Academic Supervisor at the Community College

by / Tuesday, 16 June 2015 / Published in Education

What is it?

There are many types of educational institutions around. After school, students can choose from different academic careers and based upon what they choose, they select an educational institution. Some institutions award degrees to students, and these are the institutions from which a student can complete their bachelors as a graduate. These are university-level institutions. There are other institutions which offer shorter educational programs and grant diplomas, certificates, and associate’s degrees.

An educational institution like this is called a community college in the states. In other countries, the term may refer to a different type of educational institution.

These colleges are also referred to as junior colleges, city colleges, two-year colleges or technical colleges, and a student can move on to a university to complete a graduate degree after completing their program in one of these. The term community comes from the fact that the students enrolled in these colleges are mainly from the local community, and that these colleges are often funded by the money from local tax revenues.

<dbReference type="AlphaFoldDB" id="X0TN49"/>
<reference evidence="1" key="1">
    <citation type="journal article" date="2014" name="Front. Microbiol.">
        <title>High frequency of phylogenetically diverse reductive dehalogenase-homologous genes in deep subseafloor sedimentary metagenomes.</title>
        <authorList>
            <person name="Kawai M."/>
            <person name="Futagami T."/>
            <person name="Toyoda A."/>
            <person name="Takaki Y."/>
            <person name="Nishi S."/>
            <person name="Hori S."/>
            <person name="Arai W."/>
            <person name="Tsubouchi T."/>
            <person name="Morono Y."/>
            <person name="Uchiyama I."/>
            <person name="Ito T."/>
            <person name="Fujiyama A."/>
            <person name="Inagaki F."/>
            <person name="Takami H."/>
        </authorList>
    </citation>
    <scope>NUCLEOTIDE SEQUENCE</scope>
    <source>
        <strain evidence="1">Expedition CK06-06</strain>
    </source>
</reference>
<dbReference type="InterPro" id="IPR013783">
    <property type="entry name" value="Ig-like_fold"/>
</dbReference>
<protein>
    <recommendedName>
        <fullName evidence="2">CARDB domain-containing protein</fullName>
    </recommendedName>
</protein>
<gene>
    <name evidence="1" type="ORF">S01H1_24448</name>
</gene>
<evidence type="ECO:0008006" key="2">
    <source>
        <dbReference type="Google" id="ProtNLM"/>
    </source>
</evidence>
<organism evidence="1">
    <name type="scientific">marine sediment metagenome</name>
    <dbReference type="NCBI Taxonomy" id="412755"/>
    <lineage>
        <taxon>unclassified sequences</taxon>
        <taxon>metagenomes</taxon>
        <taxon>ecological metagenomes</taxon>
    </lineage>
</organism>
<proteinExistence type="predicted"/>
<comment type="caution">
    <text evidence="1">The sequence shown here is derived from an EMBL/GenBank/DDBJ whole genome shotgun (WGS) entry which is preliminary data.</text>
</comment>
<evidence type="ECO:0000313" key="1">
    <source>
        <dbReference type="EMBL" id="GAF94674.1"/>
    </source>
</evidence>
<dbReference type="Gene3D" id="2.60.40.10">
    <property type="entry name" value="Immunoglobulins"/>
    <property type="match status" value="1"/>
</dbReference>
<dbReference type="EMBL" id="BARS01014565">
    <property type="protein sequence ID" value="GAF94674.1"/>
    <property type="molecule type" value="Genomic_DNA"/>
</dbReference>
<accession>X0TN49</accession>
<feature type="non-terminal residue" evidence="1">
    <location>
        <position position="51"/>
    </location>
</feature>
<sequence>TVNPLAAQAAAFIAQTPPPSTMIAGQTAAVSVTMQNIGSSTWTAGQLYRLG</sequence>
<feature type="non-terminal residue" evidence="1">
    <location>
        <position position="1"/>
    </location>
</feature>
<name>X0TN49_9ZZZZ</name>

Look at the rankings and surveys

Before enrolling in a college, look at the options available to you. You might consider enrolling in a college near you, in your locality, or you might be interested in a college away from home where you can study as a boarding student. There might be some colleges you find more affordable than others. Based on these and similar factors, narrow down your list of colleges. Then, look up their rankings to see which are considered better. Also, you might want to look at surveys like the CCSSE.

The importance of transferring credits

A program at a community college usually leads to a four-year bachelors program in a degree awarding institution. Consult the academic supervisor at the community college you are considering to discuss credit transfer to four-year institutions and also ask about the articulation agreements of the college. These agreements are maintained between two-year colleges and four-year degree awarding institutions to make the transfer of credits smooth.

Get help from those who have experience

Get help from those who have experience. They may be students who are enrolled in those colleges already, teachers, academic advisors, or even family members who have experience of these colleges. It is better to take advice from someone who has experience, rather than take the plunge and find yourself having problems.